When selecting an intellectual property (IP) protection mechanism, it is important to determine what is necessary to protect the product and what it will cost to enforce that protection. A trademark or patent only means something in a market if its holder is prepared to defend it against infringements. In some markets, that may not be feasible.
Intellectual property (IP) protection mechanisms are only effective if evidence of infringement is monitored. A lack of surveillance for IP infringement can lead to a loss of patent or trademark protection, for example:
- Laches: When a patentee waits too long to lodge a complaint.
- Equitable estoppel: When a presumed infringer, relying on actions or communications from the patentee, reasonably believes they can continue to practise the patented production process.
How are patents and trademarks infringed upon?
It is important that patent and brand holders are proactive about patent and trademark protection. There are several types of infringement:
- Literal infringement: Where each and every element of a patent claim is found in the alleged infringing product or process.
- Doctrine of equivalents infringement: Where the alleged infringing product or process is substantially the same as the patented product or process.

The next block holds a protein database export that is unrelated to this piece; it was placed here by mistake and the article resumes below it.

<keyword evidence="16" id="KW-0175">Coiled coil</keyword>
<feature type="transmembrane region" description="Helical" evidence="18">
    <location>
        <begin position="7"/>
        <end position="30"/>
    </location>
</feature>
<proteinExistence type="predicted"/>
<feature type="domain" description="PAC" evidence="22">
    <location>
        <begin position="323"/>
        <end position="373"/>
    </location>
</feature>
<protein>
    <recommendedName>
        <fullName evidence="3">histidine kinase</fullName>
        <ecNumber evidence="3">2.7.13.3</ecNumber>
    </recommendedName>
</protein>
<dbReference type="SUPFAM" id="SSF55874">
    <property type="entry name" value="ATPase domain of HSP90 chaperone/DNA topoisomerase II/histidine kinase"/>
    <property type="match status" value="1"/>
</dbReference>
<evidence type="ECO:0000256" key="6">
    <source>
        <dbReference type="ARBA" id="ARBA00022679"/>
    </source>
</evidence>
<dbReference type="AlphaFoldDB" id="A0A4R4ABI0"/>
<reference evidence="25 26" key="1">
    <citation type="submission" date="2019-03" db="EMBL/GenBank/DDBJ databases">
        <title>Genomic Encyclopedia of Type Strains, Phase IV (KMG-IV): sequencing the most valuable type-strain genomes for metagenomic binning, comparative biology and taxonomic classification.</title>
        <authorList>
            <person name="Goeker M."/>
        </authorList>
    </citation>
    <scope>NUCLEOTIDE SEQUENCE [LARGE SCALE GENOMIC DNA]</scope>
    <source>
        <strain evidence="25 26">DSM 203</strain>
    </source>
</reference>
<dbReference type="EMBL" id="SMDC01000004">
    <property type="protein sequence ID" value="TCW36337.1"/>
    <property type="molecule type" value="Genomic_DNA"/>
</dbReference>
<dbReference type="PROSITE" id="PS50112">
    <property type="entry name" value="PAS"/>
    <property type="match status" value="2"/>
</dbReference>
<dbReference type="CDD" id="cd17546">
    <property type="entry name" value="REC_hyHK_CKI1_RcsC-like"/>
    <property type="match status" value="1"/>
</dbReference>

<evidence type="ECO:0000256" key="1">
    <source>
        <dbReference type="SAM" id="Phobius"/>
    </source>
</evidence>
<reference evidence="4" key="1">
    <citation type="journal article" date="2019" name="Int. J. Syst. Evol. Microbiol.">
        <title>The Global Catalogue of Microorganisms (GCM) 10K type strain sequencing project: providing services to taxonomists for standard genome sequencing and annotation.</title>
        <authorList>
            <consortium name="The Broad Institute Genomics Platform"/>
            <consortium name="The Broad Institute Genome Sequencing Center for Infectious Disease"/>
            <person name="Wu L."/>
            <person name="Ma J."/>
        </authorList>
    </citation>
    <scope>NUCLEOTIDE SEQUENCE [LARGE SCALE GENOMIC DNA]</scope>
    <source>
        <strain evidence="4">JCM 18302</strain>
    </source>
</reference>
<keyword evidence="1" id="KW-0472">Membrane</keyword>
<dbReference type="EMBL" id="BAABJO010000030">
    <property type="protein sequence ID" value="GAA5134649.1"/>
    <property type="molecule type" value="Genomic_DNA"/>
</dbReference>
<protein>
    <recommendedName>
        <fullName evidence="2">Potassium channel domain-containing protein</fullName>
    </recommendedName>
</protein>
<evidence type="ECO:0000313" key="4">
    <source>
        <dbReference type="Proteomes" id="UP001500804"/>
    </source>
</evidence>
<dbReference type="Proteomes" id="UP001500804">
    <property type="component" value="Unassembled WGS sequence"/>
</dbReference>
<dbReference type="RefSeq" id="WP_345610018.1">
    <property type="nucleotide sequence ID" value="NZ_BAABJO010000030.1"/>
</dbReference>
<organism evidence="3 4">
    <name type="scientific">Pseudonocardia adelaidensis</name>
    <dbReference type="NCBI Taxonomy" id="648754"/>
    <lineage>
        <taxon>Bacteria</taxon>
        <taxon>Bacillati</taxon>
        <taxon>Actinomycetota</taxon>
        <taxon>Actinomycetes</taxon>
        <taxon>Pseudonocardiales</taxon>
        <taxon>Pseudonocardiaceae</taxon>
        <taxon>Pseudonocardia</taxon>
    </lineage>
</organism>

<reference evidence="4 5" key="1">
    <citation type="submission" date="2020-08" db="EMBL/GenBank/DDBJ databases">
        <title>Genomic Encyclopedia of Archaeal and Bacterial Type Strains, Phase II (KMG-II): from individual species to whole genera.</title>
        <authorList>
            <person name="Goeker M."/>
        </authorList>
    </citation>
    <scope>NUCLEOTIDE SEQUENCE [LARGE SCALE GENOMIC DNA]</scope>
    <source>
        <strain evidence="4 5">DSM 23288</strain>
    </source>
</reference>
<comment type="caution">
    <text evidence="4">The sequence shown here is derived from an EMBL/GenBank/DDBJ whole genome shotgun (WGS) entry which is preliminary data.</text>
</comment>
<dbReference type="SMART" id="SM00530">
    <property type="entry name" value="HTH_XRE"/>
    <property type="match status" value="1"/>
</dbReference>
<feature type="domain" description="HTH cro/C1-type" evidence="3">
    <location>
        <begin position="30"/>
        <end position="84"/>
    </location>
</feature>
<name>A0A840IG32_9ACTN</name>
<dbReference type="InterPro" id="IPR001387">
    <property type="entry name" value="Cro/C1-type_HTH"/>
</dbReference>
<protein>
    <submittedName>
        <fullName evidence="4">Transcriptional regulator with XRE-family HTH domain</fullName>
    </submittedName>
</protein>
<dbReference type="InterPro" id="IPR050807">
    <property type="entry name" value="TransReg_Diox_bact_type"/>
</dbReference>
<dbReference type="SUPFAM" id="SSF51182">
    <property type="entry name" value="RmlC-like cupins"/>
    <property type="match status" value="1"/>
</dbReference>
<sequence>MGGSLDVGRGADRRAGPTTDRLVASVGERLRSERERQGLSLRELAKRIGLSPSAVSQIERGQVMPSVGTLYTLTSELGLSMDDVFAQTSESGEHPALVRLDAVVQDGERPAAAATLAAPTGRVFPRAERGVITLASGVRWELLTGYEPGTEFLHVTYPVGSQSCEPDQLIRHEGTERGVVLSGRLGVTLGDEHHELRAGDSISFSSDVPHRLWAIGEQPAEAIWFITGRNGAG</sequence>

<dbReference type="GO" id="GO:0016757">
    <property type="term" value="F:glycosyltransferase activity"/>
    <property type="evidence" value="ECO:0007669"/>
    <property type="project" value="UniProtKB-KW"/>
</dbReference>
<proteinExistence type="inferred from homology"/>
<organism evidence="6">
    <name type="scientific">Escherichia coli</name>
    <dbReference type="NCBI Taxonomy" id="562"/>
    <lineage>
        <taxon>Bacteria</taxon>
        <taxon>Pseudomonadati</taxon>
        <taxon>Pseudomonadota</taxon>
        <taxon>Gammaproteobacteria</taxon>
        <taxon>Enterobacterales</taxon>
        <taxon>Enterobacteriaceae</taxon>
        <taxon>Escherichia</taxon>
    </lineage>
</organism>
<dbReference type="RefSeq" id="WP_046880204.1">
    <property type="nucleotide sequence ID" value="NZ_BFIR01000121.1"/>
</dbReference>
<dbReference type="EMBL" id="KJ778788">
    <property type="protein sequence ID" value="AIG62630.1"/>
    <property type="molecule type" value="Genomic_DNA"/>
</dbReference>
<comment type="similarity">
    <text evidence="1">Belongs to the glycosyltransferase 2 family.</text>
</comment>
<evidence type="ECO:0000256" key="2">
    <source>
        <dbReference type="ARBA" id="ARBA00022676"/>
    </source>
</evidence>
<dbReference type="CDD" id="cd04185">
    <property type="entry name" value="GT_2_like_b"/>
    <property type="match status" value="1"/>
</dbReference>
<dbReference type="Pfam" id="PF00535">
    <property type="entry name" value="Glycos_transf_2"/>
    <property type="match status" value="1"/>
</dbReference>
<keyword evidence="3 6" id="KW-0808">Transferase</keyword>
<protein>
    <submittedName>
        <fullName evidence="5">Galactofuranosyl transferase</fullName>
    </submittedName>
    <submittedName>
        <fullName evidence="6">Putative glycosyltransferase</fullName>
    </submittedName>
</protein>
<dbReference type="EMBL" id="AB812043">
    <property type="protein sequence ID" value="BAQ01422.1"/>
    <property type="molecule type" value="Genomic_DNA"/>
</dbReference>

- Contributory infringement: Where a party contributes to infringement of a patent by selling a component that has no other use but as part of a patented product.
- Inducement to infringement: Where one actively and knowing aids and abets another who is directly infringing a patent.
IP infringement monitoring is also an important function in the prevention of counterfeiting. Counterfeiting of products can lead to millions of dollars of losses, depending on the product and how long it persists without being detected and acted upon.
It also has the potential to be dangerous for consumers. Industries such as the pharmaceutical industry invest significant resources to prevent counterfeiting, which has the potential for disastrous results. Additionally, counterfeiting can undermine an organization’s reputation and brand image.
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Your next steps in patent and trademark protection
Monitoring for IP infringement requires establishing surveillance protocols that can assist in detecting infringement as well as counterfeiting. Organizations have a wide variety of internal practices and monitoring of external indicators that they can use.
Internal protocols could include:
- Ensuring the claim and scope of patent or trademark registration is sufficiently broad to claim clear economic potential
- Reviewing licence agreements on a regular basis
- Acting quickly to contact infringing parties
- Monitoring internal processes
- Following security protocols for shipping and traceability, e.g. RFID tags, container seals, UPC bar codes
- Employing product protection techniques, such as hologram labels, and other identifiers that cannot be copied
- Monitoring waste/scraps to prevent use of legitimate proprietary materials to produce unapproved, unlicenced products